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Monthly rent: Experts fault Fashola, list obstacles

Housing sector experts have faulted the advocacy by Babatunde Fashola, Nigeria’s minister of works and housing for a monthly rent payment as against the two or three-year advance payment demanded by landlords in the country.

Citing obstacles to the minister’s proposal, the experts argued that monthly rent was not sustainable in view of dependable institutional framework, job security and business downturn that interrupt income flow. Besides the obstacles, the experts also said monthly rents could discourage investment in real estate.

Okupe Adewunmi, managing director, Ace Hi-Teck Construction Company Limited, noted that a landlord who borrowed money from the bank to build a house for rent might find it difficult to pay back the loan through monthly payment.

“When tenants pay monthly, there will be further reduction in housing provision because the landlord has no incentive or part capital to start a new one. That is even if he has not borrowed to build the house,” he said.

Chudi Ubosi, principal partner at Ubosi Eleh and Co, agreed, adding that lack of institutions and delay in getting judgment in court would make it difficult to collect monthly rent.

“Paying rent monthly is a good idea. After all, no one earns a salary a year or two in advance. But the key thing is that we don’t have the institutions to back it. Even when tenants pay you annually, it’s tough getting their rents subsequently.

“When they default, your option is the law court, but no matter how good a case you have, the minimum time frame to get the first judgment is three to five years. How then do you think you can collect monthly?” he queried.

Read also: Fashola, Sanwo-Olu back monthly rent to end inequity in wealth distribution

Uncomfortable with the proposal, the immediate past president of Real Estate Developers’ Association of Nigeria (REDAN), Ugochukwu Chime, had many questions for the minister and the Federal Government. He asked why the government that wants legislation on monthly rent has failed to control the prices of building materials.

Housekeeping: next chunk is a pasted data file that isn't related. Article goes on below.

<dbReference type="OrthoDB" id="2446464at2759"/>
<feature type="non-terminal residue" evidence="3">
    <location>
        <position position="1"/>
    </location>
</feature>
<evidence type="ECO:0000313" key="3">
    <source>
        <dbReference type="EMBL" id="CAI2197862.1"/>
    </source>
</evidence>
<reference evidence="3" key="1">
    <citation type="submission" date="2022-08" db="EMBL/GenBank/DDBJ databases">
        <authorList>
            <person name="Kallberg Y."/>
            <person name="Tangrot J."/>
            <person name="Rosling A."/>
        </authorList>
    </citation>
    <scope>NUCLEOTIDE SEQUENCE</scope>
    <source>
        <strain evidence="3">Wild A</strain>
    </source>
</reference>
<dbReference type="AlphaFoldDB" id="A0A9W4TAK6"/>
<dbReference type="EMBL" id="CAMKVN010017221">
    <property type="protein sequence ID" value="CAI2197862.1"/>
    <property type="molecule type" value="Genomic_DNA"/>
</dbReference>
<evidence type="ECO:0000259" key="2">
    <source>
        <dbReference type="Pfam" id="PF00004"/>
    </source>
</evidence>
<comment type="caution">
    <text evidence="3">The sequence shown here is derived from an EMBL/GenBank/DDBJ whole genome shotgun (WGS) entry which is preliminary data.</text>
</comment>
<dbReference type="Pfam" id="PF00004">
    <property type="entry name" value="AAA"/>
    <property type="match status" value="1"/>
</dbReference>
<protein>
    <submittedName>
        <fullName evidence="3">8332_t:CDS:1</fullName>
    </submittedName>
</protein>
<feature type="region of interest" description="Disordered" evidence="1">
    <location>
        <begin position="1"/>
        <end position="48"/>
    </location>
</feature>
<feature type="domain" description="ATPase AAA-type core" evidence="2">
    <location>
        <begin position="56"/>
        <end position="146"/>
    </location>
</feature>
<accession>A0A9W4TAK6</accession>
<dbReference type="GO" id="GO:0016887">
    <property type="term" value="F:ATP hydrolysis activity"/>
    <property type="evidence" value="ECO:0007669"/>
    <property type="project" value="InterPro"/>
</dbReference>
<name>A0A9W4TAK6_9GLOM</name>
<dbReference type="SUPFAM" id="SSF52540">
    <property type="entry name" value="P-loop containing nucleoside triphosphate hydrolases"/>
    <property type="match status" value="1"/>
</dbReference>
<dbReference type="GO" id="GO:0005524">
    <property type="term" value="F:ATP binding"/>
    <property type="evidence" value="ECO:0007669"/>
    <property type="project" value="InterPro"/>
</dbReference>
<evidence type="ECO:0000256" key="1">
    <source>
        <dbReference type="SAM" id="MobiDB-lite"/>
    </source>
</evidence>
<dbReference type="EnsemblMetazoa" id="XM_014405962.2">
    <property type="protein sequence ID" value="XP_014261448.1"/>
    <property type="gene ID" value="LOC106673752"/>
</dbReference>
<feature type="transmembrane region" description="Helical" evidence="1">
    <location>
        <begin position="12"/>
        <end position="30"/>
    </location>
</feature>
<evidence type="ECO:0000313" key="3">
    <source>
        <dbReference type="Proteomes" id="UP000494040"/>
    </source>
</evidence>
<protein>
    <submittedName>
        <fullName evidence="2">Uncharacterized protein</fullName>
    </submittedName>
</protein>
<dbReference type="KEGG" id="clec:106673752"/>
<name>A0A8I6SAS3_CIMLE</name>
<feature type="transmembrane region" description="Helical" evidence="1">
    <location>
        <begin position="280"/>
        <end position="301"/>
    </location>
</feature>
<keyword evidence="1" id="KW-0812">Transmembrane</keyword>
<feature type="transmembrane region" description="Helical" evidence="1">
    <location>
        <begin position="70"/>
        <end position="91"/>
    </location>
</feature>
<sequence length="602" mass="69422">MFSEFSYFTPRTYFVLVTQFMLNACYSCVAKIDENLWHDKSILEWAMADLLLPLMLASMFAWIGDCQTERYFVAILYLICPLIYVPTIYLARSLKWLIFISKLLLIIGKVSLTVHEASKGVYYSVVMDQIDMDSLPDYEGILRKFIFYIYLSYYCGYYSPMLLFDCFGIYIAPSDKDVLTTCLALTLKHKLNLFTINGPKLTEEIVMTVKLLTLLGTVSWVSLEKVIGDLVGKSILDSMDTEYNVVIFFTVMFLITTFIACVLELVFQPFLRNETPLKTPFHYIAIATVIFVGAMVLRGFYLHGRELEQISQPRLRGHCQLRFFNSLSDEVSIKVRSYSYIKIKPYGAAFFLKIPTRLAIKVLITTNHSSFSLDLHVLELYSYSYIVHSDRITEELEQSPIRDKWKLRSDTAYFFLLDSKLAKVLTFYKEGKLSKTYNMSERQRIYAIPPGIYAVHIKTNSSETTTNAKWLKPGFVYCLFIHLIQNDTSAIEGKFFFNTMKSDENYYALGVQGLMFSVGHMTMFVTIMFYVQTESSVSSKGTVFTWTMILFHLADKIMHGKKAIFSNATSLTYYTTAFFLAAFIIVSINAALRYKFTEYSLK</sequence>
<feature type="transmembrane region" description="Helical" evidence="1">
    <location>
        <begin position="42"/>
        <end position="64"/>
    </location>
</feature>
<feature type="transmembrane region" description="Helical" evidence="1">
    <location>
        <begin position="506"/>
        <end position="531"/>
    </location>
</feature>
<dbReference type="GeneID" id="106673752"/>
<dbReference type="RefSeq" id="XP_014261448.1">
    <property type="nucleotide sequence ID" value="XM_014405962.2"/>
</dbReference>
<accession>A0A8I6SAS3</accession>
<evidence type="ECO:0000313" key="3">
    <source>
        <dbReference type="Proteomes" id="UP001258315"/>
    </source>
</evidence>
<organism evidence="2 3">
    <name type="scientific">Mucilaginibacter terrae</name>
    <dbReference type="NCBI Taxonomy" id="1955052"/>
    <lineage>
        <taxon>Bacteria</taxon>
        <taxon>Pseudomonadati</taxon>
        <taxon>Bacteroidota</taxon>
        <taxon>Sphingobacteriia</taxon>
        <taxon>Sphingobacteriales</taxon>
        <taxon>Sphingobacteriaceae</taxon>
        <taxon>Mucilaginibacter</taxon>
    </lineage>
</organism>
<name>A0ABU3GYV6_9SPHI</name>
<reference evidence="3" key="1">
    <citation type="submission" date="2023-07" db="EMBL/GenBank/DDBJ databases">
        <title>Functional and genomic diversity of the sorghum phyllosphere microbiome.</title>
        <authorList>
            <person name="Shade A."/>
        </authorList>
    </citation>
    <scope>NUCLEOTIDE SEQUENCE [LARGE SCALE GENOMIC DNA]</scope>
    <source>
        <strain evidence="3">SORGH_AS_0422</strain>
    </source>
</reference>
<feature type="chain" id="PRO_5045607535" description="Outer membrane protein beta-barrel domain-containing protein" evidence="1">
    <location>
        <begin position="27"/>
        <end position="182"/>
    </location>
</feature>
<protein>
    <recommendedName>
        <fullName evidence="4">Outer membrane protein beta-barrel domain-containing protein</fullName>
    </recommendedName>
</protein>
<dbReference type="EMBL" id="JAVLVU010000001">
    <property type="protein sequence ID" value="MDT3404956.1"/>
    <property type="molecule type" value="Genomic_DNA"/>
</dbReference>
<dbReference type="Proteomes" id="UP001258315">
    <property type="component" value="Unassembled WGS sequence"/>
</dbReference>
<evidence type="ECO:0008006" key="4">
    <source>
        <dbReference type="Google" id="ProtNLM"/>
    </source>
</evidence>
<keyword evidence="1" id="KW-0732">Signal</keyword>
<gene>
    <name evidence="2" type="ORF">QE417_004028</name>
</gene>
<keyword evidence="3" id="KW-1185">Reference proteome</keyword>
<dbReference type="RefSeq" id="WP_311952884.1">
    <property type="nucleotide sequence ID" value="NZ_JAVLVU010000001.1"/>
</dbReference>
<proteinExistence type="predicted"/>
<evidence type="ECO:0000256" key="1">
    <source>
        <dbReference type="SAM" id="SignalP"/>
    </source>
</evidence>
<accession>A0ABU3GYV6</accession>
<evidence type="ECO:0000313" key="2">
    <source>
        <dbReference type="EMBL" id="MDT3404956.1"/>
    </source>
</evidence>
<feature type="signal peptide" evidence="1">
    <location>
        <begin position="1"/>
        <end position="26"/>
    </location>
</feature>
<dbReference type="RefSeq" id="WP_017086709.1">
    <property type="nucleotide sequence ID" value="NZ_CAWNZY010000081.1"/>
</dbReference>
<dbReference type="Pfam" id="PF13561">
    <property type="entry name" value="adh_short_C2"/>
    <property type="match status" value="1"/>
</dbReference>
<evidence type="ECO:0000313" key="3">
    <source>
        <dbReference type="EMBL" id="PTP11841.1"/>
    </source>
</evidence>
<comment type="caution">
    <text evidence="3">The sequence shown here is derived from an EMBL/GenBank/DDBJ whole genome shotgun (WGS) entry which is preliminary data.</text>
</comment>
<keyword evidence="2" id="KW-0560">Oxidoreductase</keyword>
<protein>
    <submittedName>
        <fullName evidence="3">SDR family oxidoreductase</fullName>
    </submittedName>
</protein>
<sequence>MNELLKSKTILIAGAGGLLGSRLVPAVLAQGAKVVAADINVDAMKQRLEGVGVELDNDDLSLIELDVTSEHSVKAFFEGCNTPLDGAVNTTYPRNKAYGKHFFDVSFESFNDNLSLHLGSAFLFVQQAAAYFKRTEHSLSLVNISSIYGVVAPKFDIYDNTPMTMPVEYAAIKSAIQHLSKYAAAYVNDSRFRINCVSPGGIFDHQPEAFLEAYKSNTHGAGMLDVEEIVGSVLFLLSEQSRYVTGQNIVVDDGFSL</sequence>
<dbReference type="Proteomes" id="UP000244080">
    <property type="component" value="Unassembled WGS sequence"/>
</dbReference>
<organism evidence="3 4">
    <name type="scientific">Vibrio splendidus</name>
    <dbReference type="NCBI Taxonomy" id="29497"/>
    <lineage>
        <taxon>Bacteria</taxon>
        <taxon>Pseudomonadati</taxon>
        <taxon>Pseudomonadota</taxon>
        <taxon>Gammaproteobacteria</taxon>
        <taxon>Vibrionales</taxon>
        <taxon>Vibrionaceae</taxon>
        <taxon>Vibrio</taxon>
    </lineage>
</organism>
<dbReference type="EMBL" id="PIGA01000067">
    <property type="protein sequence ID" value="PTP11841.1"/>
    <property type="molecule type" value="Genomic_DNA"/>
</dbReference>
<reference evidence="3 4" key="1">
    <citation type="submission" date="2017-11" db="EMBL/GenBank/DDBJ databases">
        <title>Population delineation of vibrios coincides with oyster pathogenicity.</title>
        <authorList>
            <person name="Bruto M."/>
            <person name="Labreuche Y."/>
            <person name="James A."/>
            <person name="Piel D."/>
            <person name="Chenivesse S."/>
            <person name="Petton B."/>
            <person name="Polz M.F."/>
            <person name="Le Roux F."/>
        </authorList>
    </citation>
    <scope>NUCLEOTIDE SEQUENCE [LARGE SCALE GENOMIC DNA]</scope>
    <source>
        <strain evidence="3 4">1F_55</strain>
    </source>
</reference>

“Why not build more houses and allow the laws of supply and demand to apply? Are you controlling the cost of other commodities in the market? Why not reduce the transaction cost and fees charged on the value chain of housing development?” he asked.

Continuing, he asked, “why not remove or reduce the cost of planning approval and title perfection and transfer costs? Why not reduce or remove the multiple taxation and the means of enforcing them?

On his part, executive director of Housing Development Advocacy Network (HDAN), Festus Adebayo, described the proposal as out-dated, explaining that the era of paying rents on monthly basis was over in the urban areas.

He disclosed that a recent survey conducted by HDAN confirmed that majority of Nigerians in both formal and informal sectors now prefer to pay annually as many of them are not sure their businesses could sustain monthly payments.

Fashola, who spoke at the 10th Council of Lands, Housing and Urban Development in Lagos, had noted that as a country, Nigeria might not be able to make all its people homeowners, but could reduce the number of those who lacked shelter.

“I am sure that our country will be a much better place when one, two or three years rent in advance, for middle class and working family residential homes become monthly rent, payable at the end of the month. Why we may not get there immediately, this is an area of immense exclusion that we can remedy by legislative action at state level,” the minister noted.

He added that this was a matter in which the Federal Government had no legislative competence as “it is a matter for the states, and I urge you not to turn your backs.”

Fashola called on all state legislators to see this as an important area of representation of their people to make life easier, adding, “So must governors and commissioners through executive bills.”

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